With 49 professional wins (31 coming by way of knockout), she is one of the all time greats of women’s boxing. She is a world champion, a pioneer of the sport. She has fought on major Pay-Per-View cards alongside legends of the ring such as Mike Tyson, Julio Caesar Chavez, and Felix “Tito” Trinidad. She is the first female boxer to ever appear on the cover of Sports Illustrated. She is “The Coal Miner’s Daughter,” the one and only Christy Martin. In anticipation for the release of “12 Rounds in Lo’s Gym,” we checked in West Virginia’s greatest champion.
In “12 Rounds in Lo’s Gym” I write about your improbable rise to fame, from Beckley Toughman Contest Champion to World Champion. Legend has it you entered that Toughman Contest on a dare. Give us the story.
CM: The very truth is I loved watching boxing and I had that “I will show you” attitude, so when the opportunity came for me to compete in Toughman contest I was ecstatic. I was playing basketball at Concord and thought I was in shape to box if I was in shape to play basketball. I didn’t factor in timeouts and substitutes, if I had known then what I know now I would have never entered. I had no idea how much work it took to be a fighter. As my career grew, I found myself across the table from Don King- that was a bit overwhelming. Boxing paid for me to see lots of the world and I met a lot of great people that I still am friends with today.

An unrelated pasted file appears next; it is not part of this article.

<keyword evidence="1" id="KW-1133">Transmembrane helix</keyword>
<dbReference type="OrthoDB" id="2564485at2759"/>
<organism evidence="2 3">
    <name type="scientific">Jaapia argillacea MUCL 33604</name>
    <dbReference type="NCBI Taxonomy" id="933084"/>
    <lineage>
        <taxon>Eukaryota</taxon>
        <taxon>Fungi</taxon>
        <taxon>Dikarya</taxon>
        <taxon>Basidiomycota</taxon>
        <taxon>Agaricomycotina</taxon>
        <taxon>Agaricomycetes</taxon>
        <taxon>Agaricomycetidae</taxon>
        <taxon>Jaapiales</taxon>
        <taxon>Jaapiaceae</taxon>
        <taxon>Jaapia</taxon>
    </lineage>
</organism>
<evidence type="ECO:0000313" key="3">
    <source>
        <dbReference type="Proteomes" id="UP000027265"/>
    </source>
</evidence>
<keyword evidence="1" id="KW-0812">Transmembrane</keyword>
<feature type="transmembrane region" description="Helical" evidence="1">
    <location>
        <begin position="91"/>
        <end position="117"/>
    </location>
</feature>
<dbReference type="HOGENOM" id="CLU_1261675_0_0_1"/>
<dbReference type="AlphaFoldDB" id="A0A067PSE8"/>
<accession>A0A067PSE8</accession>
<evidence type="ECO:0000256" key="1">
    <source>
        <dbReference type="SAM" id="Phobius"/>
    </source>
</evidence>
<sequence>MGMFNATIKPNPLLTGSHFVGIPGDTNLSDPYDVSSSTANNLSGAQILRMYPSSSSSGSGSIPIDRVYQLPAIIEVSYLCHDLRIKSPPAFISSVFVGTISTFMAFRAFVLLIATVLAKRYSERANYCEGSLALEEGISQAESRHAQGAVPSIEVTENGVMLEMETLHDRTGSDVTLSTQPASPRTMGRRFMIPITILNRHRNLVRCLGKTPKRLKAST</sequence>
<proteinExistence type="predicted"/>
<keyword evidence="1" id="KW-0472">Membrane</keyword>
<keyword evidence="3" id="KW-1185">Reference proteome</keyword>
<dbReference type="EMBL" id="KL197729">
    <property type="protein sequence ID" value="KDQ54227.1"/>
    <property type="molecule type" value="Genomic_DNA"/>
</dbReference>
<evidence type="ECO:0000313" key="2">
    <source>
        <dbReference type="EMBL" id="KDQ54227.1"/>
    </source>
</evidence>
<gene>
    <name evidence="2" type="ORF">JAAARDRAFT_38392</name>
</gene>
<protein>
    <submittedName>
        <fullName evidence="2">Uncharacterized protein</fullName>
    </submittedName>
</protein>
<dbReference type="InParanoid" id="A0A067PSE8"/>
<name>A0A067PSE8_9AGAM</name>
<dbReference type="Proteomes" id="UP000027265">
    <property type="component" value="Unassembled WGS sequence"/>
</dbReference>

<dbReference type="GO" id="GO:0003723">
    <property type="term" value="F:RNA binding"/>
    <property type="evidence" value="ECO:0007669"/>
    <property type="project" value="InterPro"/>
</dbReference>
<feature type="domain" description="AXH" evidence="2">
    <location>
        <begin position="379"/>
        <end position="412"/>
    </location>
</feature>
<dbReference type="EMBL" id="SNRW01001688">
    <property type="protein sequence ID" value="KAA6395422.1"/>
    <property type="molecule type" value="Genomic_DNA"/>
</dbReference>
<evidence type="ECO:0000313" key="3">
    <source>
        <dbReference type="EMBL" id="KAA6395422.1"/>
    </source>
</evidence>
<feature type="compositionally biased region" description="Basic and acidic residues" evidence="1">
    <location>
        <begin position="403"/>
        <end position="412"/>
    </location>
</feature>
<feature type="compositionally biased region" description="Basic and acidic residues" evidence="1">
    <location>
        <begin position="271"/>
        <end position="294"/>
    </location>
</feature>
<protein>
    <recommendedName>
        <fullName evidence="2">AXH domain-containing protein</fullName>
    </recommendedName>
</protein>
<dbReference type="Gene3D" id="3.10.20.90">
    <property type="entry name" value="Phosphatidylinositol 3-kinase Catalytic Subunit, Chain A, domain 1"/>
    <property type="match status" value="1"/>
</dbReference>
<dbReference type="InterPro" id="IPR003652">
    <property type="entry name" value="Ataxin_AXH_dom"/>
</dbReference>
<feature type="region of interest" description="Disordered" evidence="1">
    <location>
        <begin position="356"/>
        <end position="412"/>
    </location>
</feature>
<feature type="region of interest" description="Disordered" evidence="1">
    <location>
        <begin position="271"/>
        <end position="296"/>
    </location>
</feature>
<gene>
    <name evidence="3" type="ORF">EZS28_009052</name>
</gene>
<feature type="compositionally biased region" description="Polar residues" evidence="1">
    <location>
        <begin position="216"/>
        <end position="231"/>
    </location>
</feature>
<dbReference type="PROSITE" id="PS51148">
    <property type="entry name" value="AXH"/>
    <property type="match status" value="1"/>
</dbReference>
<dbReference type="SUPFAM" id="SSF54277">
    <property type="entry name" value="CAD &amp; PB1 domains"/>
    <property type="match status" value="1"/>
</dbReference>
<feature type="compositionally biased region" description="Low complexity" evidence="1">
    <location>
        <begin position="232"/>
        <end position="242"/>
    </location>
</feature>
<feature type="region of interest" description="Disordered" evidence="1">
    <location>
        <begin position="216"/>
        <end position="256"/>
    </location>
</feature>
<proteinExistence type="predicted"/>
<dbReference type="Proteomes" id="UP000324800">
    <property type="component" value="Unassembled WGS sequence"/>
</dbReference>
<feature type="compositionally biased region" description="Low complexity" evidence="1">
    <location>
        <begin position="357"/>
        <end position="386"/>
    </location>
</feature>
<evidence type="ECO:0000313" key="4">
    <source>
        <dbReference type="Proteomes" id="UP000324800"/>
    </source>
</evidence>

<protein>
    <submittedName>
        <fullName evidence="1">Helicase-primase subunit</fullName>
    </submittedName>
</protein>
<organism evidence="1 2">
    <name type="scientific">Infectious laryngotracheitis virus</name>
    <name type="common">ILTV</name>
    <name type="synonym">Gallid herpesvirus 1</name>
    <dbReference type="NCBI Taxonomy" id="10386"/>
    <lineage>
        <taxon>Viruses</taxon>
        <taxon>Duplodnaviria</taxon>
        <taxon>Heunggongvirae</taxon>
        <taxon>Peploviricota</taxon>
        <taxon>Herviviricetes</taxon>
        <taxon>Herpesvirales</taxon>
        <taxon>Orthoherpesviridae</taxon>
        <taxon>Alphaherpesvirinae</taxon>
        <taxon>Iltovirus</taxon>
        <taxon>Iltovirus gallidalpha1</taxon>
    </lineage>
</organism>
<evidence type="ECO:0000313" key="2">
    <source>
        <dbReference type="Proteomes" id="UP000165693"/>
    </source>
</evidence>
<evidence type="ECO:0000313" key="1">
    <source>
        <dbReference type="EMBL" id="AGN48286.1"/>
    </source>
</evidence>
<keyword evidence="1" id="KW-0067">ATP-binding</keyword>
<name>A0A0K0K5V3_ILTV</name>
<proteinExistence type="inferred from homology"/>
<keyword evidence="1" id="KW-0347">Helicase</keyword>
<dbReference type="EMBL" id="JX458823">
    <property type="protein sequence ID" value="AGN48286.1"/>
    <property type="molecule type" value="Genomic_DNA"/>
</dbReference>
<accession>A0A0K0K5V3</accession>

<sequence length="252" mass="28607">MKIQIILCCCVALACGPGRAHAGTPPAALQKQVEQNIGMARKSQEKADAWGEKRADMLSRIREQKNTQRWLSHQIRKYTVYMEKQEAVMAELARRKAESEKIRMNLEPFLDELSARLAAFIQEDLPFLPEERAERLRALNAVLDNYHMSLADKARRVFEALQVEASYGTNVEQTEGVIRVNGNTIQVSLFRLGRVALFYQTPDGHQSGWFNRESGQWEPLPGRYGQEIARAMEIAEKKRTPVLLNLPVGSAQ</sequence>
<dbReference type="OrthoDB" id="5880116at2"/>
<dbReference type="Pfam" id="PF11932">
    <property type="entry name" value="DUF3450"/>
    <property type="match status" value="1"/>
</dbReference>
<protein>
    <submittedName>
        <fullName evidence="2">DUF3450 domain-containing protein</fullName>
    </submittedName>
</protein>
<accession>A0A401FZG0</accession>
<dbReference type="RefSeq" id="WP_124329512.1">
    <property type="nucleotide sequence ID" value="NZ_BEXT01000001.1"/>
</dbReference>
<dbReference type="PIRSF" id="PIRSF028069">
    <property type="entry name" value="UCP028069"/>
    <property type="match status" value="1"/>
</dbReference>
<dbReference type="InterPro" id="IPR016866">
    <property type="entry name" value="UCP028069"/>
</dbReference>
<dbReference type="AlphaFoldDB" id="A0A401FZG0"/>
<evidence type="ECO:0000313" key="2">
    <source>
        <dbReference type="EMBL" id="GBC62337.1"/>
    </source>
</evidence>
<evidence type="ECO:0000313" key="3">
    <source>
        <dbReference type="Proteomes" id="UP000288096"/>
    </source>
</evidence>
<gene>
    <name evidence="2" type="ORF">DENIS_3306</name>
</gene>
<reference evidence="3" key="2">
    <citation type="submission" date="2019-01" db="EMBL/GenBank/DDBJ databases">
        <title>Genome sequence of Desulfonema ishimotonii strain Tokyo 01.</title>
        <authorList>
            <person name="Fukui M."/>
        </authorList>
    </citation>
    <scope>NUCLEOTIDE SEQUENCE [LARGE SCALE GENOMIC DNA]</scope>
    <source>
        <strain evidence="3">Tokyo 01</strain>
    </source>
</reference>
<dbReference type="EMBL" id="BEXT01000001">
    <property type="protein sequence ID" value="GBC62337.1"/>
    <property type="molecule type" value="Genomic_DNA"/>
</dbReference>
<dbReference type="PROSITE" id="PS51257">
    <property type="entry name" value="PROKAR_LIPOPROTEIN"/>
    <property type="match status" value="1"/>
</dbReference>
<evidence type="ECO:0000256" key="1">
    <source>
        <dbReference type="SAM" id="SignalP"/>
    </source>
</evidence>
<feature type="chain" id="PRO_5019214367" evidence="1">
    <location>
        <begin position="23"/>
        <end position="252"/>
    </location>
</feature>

My father was in attendance that night in Beckley. He had worked with a woman from our hometown named Kathy Cochran. Kathy ended up being your opponent in the championship bout. Any specific memories from that fight?
CM: Yes I remember that fight well. She was much bigger than I am and I thought “how am I going to reach her” but lucky for me I landed a great right hand and knocked her out. This was probably the night that I truly became hooked on boxing. The adrenaline rush from the punch and the cheers from the crowd is indescribable.
Some twenty odd years later, my father finally met up with you again at the International Boxing Hall of Fame. It was a real treat for my father to tell you how much of an inspiration you have been to the boxers in our gym (especially the young girls). During your career, did you feel an obligation to represent the state of West Virginia?
CM: I was always introduced as The Coal Miners Daughter from West Virginia. I felt I was always loyal to WV and represented positively. I regret that during my career I didn’t have a stronger WV presence, but I was controlled and not always allowed to do what I wanted to do. I am reaching out now to assist with Domestic Violence groups and Fairness WV. It was great to meet your dad so many years later and swap stories. He had actually worked with some of my family in the coal mines
Give us an update on what the “Coal Miner’s Daughter” is up to these days. I hear that you are making a name for yourself as a promoter.
CM: I miss being in the ring very much, so the next best thing is to be a promoter. I have promoted four shows in Charlotte over the past year with big plans for 2018, including bringing a show to West Virginia. This has been a great year, recently the BWAA named an award after me that will be awarded to the top female boxer yearly and a feature film about my life/career will start production soon.
Thank you for the love and support. On behalf of “Lo’s Gym” and all of West Virginia, we wish you the best.
CM: You are welcome. I love West Virginia and haven’t forgotten where I came from.
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